House of Love 

Food Review: Gilpin Court’s Inner City Blues passes the grandma test.

click to enlarge Lamont Hawkins is making plenty of tender ribs at Inner City Blues.

Scott Elmquist

Lamont Hawkins is making plenty of tender ribs at Inner City Blues.

If inner-city blues made Marvin Gaye wanna holler, they made Alicia and Lamont Hawkins want to do something.

Their soul food and barbecue outpost, Inner City Blues, sits three blocks from the trendy Rogue Gentlemen cocktail bar, but a world away in perception. Those who deal in blanket generalizations have referred to the area north of Interstate 95 as the projects, but it's more accurately called north Jackson Ward, cut off from its southern half by the Eisenhower-era construction of the interstate.

The square, red building is just big enough for a kitchen and an ordering window, and stands alone in the middle of a grassy block, a block from Gilpin Court. It offers takeout only. I'm hoping there are picnic tables and umbrellas in the restaurant's future because there's plenty of room surrounding it. It would be a fine spot to wait for orders or enjoy them al fresco the way you can at Church Hill's Alamo BBQ or Union Market. Orders are taken by phone only until 6 p.m., because that last hour, from 6 to 7, is generally hopping, with customers lining up to get dinner before Inner City Blues closes for the night.

From the start, Lamont Hawkins made it known that his menu would be straight-up soul food — "anything with some love in it." That love arrives with crackling, crispy skin on fried chicken wings ($6), each wing large enough to elicit musing about the size of the bird that it might have come from. Paradoxically, whole smoked chicken wings ($6.59) are pieces — drumettes and middle sections — and are saucy, peppery and smoked until meat and bone barely acknowledge each other.

Hawkins does his thick pork barbecue sandwich ($4.99) North Carolina-style, piled high with coleslaw and hot sauce, a more piquant choice than the pulled chicken barbecue sandwich ($5.49). Smoked ribs, available in half or full racks ($13.99/$25.99), are touted as "fall off the bones" and the proof is in the satisfyingly messy eating.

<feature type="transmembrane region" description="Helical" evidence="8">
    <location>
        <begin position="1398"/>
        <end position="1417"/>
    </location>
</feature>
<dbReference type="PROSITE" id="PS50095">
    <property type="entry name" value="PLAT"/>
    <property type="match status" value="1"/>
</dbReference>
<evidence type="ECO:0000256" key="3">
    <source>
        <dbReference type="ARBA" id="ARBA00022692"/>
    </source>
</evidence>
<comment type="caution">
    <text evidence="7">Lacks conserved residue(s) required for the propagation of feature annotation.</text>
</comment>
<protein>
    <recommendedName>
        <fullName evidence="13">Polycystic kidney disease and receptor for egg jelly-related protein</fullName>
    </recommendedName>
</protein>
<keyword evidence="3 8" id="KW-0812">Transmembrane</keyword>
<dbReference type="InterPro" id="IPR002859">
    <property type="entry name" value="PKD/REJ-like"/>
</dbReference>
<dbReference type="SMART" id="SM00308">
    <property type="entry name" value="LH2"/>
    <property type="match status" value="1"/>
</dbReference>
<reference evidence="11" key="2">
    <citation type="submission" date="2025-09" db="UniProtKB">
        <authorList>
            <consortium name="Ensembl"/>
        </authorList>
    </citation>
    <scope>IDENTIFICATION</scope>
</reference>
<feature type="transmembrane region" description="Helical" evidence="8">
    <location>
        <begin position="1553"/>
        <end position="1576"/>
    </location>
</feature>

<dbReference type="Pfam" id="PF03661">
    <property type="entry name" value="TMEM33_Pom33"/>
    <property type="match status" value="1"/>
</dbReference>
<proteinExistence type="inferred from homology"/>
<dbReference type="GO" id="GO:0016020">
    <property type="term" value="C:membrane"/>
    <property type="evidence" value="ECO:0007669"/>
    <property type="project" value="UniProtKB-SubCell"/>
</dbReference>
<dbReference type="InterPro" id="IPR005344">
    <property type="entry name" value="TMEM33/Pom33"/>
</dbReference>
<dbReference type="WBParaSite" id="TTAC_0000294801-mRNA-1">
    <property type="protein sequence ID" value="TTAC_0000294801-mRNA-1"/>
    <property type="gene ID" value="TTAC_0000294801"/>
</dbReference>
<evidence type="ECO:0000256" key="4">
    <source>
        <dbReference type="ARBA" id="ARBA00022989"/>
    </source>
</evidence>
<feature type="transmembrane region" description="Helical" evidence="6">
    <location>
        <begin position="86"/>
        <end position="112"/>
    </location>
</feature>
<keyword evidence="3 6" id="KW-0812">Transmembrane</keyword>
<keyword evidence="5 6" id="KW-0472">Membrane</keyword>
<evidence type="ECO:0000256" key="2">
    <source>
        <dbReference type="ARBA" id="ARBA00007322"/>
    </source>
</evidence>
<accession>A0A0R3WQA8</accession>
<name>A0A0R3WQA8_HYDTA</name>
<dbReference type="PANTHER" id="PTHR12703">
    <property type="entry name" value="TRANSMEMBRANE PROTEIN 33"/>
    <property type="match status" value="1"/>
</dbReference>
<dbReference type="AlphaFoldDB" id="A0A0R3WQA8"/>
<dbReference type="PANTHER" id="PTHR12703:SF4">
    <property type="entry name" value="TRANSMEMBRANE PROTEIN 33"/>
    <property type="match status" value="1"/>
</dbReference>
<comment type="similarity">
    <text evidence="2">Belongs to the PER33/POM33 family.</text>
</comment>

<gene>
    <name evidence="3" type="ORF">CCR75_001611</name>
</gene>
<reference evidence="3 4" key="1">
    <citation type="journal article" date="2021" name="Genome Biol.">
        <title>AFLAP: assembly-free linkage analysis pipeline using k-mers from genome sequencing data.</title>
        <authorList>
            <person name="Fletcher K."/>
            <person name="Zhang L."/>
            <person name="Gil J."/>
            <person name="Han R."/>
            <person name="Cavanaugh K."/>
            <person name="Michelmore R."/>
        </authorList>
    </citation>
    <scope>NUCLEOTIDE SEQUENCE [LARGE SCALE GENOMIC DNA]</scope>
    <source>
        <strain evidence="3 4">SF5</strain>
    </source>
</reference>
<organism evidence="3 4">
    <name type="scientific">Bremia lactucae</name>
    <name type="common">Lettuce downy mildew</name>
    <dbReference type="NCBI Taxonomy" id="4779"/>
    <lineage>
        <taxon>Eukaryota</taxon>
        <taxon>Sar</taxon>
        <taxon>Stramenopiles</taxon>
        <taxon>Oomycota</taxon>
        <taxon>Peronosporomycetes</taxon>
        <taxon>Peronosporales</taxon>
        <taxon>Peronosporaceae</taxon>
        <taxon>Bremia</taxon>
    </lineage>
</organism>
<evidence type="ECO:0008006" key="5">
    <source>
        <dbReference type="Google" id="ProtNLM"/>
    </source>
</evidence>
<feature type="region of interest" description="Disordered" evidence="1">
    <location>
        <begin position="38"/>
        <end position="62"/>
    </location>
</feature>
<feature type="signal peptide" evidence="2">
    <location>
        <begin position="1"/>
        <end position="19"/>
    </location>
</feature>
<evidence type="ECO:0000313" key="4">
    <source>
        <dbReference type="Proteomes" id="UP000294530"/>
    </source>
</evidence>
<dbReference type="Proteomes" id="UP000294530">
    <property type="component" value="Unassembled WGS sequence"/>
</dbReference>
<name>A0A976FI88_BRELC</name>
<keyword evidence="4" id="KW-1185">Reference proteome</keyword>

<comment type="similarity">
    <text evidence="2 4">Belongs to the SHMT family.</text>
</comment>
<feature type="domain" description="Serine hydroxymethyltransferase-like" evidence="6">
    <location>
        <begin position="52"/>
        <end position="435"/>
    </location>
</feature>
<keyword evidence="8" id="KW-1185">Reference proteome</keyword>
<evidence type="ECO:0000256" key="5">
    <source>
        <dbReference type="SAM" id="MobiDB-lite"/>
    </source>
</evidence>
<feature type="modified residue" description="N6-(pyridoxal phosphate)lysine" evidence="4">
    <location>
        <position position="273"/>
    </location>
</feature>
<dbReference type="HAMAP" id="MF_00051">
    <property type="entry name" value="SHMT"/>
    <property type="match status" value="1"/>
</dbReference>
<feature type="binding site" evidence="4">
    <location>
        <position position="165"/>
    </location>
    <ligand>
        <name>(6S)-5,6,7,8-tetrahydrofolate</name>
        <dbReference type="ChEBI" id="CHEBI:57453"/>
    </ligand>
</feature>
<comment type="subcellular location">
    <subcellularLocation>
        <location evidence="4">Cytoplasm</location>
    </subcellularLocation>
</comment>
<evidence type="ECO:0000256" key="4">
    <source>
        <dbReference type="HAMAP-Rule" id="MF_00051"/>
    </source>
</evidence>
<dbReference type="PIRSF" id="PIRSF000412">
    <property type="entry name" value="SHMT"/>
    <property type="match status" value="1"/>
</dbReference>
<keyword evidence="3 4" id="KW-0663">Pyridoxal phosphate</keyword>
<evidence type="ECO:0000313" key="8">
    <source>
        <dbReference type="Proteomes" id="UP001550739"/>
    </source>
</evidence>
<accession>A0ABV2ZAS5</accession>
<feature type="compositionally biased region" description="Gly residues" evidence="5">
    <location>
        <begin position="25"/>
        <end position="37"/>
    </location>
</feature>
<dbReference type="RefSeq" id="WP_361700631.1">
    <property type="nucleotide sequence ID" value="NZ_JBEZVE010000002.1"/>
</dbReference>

If you like your meal in a casing, the beef Polish sausage with onions and green peppers ($4.25) is a solid, filling choice. As soul food custom dictates, the fish sandwich ($5.50), here made with trendy swai (a Southeast Asian fish similar to catfish), floats on a raft of white bread, a flotilla so long it requires a sausage container to hold it. Childhood memories of fried bologna sandwiches entice me to order a beef bologna burger ($3.50), a chunky, half-inch slice of fried bologna on a bun, but absent the cheese of my youthful lunches. Next time.

Order the cheeseburger ($4.15) if, like me, your taste buds recall fondly an era before gourmet burgers. Sure, it's the pre-formed patty kind, but its simplicity takes me back to every burger that I ate at a picnic as a kid. Potatoes outnumber crustaceans six to one in the shrimp basket and fries ($8.99), but the fries come dusted with a mouth-teasing, spicy saltiness that makes it difficult to stop shoveling them in.

In a nod to the brave, new world we live in, none of the side dishes ($2 for 6 ounces; $7 for 16 ounces) at Inner City Blues is cooked with pork. Vegetarian baked beans taste long-cooked but, most impressively, aren't overly sweet; collard greens shine with a boost from a squirt of hot sauce. Green beans sell out quickly, but both house-made coleslaw and baked mac 'n' cheese would have passed muster with my Richmond grandmother. All entrees are available as dinners with two sides and a roll for an additional $4.

Kids' meals ($3.75-$4.99) are available in three varieties, and I would be remiss if I didn't give Hawkins credit for choosing to serve them with only lemonade or iced tea, instead of sodas.

During the course of three visits, the service is welcoming, friendly and non-judgmental. Whether it's a grown man ordering a kids' hot-dog meal or a woman purchasing six full dinners, I've seen everyone treated with equal respect — and a smile.

Inner City Blues makes me want to holler, too, but mainly to let Richmond know that there's a little soul-food shack in a neighborhood you probably don't frequent that deserves support for doing the right thing. Part of that is location and part is serving food with a lot of love in it. S

Inner City Blues Takeout
Wednesday-Saturday 11 a .m.-7 p.m., Sunday noon-7 p.m.
12 E. Charity St.
648-7427
No website. On Facebook, search for Inner City Blues.

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